Exhibitions : Our Annual Participation AT Beirut Art Fair


Jordan’s  Wadi Finan Art Gallery is pleased to announce their participation in the 7th edition of BEIRUT ART FAIR, opening  From 15 to 18 September 2016 at Beirut International Exhibition & Leisure Center (BIEL).

Wadi Finan Art Gallery presents six artists who use traditional artistic components from the Arab world to express the tensions of multifaceted contemporary Arab identity, challenging assumed distinctions between forms and styles.

The tools of this collection are simultaneously native and new: through their particular creative journeys in Arab and global contexts, each artist has acquired a unique palette of influences and ideas. Hamza Bunoua’s work adapts Arabic letter forms and the patterns and colours of his native Berber mountains, while Karima Bin Otman uses colorful fish and faces to depict the vibrancy and universality of human life. Focusing on depictions of women, Marwa Najjar’s delicate use of gold and silver leaf, religious iconography and arabesque explores the simultaneous fragility and strength of the female form in times of war and hardship. The pottery of Katia al Tal moulds the raw materials of the earth into the forms and strokes of calligraphy to produce pottery that is both beautiful and practical and Samia Zaru who brings everything together with her art pieces to give the viewer a rich experience.

The work of Omar Najjar can be described as viewed through a fogged window, seen but not entirely understood, and impressionistic brush strokes complicate his cinematic scenes, obscuring pedestrian meanings and introducing new ones. By incorporating traditional forms of the Middle East and international influences, each artist in this collection complicates the presentation of contemporary Arab life, depicting a world in which old and new, fragility and strength, the tangible and unknown, are realized as deeply-rooted paradoxes.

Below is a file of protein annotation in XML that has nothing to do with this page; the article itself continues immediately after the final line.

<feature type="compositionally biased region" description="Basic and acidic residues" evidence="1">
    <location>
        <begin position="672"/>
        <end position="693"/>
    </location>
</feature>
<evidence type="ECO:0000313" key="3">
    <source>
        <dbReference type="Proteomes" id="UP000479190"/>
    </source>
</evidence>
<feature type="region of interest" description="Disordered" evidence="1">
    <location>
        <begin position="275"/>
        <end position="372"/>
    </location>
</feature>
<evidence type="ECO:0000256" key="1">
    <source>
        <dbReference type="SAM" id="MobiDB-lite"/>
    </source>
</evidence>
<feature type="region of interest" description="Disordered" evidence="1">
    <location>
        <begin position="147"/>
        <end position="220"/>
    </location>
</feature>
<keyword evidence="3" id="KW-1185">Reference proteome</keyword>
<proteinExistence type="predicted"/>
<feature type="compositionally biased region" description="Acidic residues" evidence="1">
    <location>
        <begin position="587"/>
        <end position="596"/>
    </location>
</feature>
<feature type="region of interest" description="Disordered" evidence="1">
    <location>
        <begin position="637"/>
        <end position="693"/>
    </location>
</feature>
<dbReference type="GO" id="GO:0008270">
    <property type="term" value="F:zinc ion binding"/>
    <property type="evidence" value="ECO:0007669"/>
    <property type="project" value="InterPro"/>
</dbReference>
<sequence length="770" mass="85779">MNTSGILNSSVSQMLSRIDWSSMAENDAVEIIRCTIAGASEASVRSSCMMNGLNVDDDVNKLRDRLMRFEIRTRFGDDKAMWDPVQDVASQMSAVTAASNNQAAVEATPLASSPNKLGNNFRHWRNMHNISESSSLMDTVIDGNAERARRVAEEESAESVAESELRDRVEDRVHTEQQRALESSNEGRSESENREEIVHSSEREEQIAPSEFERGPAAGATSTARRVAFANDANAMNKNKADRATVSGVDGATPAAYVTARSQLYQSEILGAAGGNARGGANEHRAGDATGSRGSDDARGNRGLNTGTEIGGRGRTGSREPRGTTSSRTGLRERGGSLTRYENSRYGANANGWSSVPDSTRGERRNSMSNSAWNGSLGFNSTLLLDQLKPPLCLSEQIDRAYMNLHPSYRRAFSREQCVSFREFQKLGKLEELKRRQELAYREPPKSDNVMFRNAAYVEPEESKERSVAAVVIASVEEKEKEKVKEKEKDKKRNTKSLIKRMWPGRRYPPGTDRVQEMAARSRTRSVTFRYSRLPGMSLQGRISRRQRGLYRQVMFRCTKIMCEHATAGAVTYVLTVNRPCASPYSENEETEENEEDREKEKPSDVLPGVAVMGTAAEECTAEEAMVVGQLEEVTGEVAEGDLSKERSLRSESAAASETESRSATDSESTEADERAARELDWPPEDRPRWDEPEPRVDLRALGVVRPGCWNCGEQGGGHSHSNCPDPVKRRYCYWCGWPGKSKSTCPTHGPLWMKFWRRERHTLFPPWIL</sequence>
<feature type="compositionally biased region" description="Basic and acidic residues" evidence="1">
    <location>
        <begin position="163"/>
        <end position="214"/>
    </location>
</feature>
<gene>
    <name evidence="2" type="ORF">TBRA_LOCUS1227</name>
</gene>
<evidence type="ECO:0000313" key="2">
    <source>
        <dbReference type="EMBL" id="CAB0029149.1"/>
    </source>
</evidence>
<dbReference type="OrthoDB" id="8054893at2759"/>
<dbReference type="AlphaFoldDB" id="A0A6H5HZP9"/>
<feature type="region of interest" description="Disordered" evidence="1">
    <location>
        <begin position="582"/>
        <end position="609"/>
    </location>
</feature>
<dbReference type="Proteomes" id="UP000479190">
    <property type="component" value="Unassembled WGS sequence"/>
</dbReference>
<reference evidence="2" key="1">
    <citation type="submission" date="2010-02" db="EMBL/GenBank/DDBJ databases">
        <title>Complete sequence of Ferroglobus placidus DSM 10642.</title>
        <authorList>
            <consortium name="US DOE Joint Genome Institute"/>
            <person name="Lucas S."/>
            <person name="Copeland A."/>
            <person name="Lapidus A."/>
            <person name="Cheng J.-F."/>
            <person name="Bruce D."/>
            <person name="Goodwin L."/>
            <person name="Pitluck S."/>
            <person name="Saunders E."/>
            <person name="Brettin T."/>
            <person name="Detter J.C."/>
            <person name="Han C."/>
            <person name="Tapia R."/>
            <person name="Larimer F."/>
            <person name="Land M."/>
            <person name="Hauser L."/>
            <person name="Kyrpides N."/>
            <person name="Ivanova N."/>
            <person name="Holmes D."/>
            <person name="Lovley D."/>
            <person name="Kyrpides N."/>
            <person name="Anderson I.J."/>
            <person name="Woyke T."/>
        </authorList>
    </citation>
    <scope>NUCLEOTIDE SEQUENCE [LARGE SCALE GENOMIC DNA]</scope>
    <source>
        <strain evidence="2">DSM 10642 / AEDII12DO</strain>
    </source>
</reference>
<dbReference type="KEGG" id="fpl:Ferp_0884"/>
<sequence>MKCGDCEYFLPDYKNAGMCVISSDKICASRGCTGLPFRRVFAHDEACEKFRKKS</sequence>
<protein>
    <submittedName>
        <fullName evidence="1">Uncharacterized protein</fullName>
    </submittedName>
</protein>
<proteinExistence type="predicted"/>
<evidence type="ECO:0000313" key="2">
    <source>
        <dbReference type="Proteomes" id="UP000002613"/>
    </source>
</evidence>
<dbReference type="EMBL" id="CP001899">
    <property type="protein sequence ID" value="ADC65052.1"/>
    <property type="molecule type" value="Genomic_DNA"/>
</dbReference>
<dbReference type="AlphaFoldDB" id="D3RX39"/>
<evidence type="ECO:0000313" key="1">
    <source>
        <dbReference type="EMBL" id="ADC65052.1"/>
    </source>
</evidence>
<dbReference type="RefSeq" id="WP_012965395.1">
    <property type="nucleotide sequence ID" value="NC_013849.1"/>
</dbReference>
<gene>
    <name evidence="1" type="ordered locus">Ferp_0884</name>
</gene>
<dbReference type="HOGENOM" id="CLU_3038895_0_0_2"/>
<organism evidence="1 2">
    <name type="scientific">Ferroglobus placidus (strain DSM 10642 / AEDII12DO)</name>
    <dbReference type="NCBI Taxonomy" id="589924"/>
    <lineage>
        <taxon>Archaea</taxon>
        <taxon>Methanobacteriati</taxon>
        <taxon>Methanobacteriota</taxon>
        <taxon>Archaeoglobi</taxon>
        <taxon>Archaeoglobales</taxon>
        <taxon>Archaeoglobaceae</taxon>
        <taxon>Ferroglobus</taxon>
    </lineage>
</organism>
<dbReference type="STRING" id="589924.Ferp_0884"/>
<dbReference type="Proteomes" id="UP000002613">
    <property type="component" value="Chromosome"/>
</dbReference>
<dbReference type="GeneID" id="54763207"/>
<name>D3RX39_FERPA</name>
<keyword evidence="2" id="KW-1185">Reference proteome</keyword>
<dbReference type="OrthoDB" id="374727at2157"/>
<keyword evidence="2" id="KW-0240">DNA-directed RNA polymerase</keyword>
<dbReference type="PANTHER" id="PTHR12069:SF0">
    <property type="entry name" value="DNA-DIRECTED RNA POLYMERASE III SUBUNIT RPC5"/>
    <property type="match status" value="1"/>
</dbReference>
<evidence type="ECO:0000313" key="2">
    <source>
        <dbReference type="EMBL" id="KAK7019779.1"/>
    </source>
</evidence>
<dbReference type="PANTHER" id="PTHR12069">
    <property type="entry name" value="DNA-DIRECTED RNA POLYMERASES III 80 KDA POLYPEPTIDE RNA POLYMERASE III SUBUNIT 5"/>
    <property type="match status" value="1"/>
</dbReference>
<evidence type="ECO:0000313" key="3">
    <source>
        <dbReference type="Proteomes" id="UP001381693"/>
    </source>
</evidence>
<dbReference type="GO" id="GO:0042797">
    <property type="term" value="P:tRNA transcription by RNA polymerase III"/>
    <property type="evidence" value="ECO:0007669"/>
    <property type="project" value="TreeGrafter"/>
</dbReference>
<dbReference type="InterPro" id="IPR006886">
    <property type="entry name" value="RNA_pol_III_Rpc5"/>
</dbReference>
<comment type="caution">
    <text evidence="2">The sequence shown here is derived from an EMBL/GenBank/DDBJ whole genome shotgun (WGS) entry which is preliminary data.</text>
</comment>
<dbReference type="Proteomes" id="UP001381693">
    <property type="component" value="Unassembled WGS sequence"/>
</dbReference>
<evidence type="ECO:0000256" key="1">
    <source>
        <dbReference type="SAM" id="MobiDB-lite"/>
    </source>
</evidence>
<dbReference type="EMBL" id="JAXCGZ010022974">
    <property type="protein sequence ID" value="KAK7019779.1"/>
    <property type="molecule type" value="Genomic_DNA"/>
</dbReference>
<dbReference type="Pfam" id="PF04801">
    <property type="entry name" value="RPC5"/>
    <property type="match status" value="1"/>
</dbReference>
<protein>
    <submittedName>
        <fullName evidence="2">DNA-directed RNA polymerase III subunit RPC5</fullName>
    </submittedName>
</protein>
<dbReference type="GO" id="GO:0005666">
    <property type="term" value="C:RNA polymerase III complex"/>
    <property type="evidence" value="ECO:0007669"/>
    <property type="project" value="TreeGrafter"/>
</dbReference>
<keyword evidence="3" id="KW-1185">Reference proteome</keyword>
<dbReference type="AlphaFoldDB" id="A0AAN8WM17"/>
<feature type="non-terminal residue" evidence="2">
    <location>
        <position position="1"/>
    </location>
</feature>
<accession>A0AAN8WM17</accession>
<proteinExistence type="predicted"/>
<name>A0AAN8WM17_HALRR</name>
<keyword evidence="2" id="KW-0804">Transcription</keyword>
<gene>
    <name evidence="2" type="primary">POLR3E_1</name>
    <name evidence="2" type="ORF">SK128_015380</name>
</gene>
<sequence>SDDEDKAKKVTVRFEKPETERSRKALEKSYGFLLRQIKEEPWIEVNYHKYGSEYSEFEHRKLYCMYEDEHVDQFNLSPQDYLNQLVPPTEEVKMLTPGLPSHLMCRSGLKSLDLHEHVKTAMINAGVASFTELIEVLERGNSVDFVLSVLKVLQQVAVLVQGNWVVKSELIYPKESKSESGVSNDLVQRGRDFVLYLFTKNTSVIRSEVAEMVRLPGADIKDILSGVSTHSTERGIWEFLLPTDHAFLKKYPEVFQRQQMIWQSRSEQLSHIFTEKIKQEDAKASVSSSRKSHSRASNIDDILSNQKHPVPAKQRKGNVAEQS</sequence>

The concerns of Ahmad Nawash’s paintings, on the other hand, do not have to be sought by the artist: what’s invisible but always, oppressively present is given material form in his work.

From 15 to 18 September 2016, organizers will receive at BIEL around forty international modern and contemporary art and design galleries. Exhibiting artists and representing a the trends of current art and expressed themselves through painting, drawing, sculpture, video, design or performance… Confirmed and developing artists will have the opportunity to  mingle and invite the viewer to share their visions of the world, their dreams or their positions. BEIRUT ART FAIR confirms the position of Beirut as the cultural and intellectual capital of the Arab world, at the junction between the East and the West. It is part of the international fairs dedicated to art and serves as a window for the ME.NA.SA. Creation which is open to the world.